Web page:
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Senators Investigate Reports Wells Fargo Punished Workers

Sen. Elizabeth Warren questions John Stumpf, then CEO of Wells Fargo, during a Senate Banking Committee hearing on Sept. 20.
Pete Marovic
Bloomberg via Getty Images
Sen. Elizabeth Warren questions John Stumpf, then CEO of Wells Fargo, during a Senate Banking Committee hearing on Sept. 20.

Elizabeth Warren and two other U.S. senators are demanding answers from Wells Fargo about reports of retribution by bank managers against would-be whistleblowers. This marks the latest development in the ongoing consumer banking scandal engulfing the banking giant.

In a letter to Wells Fargo's new CEO, Timothy Sloan, Warren, D-Mass., and Sens. Robert Menendez, D-N.J., and Ron Wyden, D-Ore., say the bank may have "misled regulators about the scope of the fraud."

The senators extensively cite reporting by NPR about former Wells Fargo workers who were fired or pushed to resign after they called the bank's ethics line. The workers say they were resisting the widespread unethical sales practices that are at the center of the current banking scandal. Wells Fargo opened as many as 2 million accounts without customers' consent.

In an interview with NPR Friday, Warren said regulators and the general public want to "protect whistleblowers. When somebody says there's a problem here, their employer doesn't get to attack them."

But former workers from four states tell NPR that's basically what the bank did to them. Wells Fargo wrote negative comments about the workers on their U5 documents — a U5 is basically a report card used by the industry. They say this amounted to a scarlet letter that has badly damaged their careers.

"Wells seems to have taken the attitude that if there's something wrong here it's the whistleblower's problem and that the whistleblower is a troublemaker," Warren says.

NPR spoke to former Wells Fargo workers in Los Angeles, San Francisco, Florida, New Jersey and Pennsylvania. They all have negative U5 comments written by the bank after they were fired or resigned. They say the comments are inaccurate and hindered their job prospects and caused them financial hardship.

They all said they were fired or pushed to resign after resisting the pressure to push products on customers that they didn't want and for reporting unethical practices in their branches to managers or the company's ethics line. And they see these damaging comments on their U5 as retribution by the bank for their refusal to go along with the unethical sales culture.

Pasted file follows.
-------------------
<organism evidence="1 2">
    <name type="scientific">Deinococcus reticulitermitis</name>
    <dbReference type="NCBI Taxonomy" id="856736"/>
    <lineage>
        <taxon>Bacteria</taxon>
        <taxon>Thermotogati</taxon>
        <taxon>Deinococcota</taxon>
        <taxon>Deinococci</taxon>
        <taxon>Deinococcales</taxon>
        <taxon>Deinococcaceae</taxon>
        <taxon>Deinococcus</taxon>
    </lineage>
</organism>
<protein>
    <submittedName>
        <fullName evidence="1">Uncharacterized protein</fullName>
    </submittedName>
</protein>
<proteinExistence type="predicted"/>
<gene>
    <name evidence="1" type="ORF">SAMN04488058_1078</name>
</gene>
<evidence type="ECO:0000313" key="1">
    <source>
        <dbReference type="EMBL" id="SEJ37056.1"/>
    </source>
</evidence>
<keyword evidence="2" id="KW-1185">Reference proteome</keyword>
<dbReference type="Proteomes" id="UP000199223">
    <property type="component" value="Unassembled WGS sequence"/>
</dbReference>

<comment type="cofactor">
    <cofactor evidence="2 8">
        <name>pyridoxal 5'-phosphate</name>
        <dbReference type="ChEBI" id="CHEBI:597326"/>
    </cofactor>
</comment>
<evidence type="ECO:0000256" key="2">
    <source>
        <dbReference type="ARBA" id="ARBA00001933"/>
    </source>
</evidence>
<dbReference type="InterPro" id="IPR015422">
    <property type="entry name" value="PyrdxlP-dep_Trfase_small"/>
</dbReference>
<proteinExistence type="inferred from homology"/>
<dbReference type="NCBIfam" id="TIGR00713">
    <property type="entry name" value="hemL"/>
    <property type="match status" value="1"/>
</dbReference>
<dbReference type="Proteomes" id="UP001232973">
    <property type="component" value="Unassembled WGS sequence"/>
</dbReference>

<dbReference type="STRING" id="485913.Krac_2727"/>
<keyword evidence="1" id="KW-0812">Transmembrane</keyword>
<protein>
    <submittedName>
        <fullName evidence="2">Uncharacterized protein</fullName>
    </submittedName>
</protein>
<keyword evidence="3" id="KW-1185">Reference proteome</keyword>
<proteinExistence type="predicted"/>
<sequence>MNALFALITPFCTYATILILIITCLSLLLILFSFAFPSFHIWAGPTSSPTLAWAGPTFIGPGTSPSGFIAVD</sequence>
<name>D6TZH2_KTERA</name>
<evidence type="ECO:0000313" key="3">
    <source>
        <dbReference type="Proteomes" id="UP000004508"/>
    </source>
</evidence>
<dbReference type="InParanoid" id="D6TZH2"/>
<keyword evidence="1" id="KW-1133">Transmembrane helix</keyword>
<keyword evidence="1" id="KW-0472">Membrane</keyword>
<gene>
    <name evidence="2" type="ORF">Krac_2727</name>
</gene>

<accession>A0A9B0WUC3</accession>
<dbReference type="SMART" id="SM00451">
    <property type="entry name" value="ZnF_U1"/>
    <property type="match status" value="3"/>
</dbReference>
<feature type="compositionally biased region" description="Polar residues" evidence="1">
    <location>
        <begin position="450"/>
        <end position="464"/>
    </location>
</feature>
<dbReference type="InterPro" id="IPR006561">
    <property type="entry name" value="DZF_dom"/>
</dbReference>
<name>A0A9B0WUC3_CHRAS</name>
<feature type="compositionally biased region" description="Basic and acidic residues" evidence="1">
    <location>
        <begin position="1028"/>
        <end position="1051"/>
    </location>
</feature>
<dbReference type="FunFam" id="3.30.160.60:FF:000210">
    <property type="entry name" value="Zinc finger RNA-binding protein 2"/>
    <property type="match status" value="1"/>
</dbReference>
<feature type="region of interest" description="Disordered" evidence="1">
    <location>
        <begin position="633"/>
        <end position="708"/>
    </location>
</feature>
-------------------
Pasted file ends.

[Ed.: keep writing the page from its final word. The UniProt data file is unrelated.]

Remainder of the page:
The senators say that these reports as well as information from the Financial Industry Regulatory Authority "paint a disturbing picture" about Wells Fargo's treatment of potential whistleblowers. Fear of retaliatory action from the bank could have prevented potential whistleblowers from coming forward and exposing the fraud. To address this concern, the senators are asking Wells Fargo for extensive information about workers it labeled this way going back more than a decade.

Wells Fargo has said it is disturbing to hear claims of retaliation against workers. And the bank says it is investigating these claims.

The U5 system was set up decades ago and is operated by FINRA, an industry self-regulatory group. Lawyers and regulators who spoke to NPR said the system has served a good purpose by labeling bad actors in the financial industry. Getting a bad mark on their U5 blocks truly unethical brokers and bankers from hopping from one financial firm to the next and continuing, for example, to defraud customers. Banks and financial firms are required to list a reason on a U5 form after they fire an employee if the employee is authorized to sell investment products to customers.

The system often appears to work well when the individual is the bad actor. But the Wells Fargo case is putting a question in stark relief: If the bank or manager is the bad actor, are there adequate protections for workers who have been unfairly or inaccurately written up on their U5s? For her part, Warren said there is clearly room for reform here:

"The Wells Fargo scandal exposes how vulnerable bank employees are under the current system," Warren told NPR. "The idea of bankwide fraud is something that the FINRA system wasn't designed to catch and in fact may help the banks squelch their whistleblowers and others who would try to correct the problem. I hope that we're going to see some changes come out of this."

The senators also say their review of the U5 data goes beyond the whistleblower issue alone.

They say that failing to properly disclose and examine U5 forms may have misled the Consumer Financial Protection Bureau and other regulators by concealing key information on the forms. In their letter, the senators say that "the bank may have deprived FINRA and other regulators of information that could have allowed them to uncover and stop the illegal activity at Wells Fargo well before the September 2016 CFPB settlement."

The senators also noted that "Wells Fargo has a history of compliance problems related to U5 reporting" and requested information on the bank's U5 filing, review and amendment process. FINRA has launched its own internal U5 review of Wells Fargo but has not disclosed details yet.

Meanwhile, investigations into Wells Fargo continue. As Warren said, "this isn't over yet."

For its part, Wells Fargo says it has put a team in place to help former workers who qualify to be rehired for open positions at the bank.

Copyright 2021 NPR. To see more, visit https://www.npr.org.

NPR correspondent Chris Arnold is based in Boston. His reports are heard regularly on NPR's award-winning newsmagazines Morning Edition, All Things Considered, and Weekend Edition. He joined NPR in 1996 and was based in San Francisco before moving to Boston in 2001.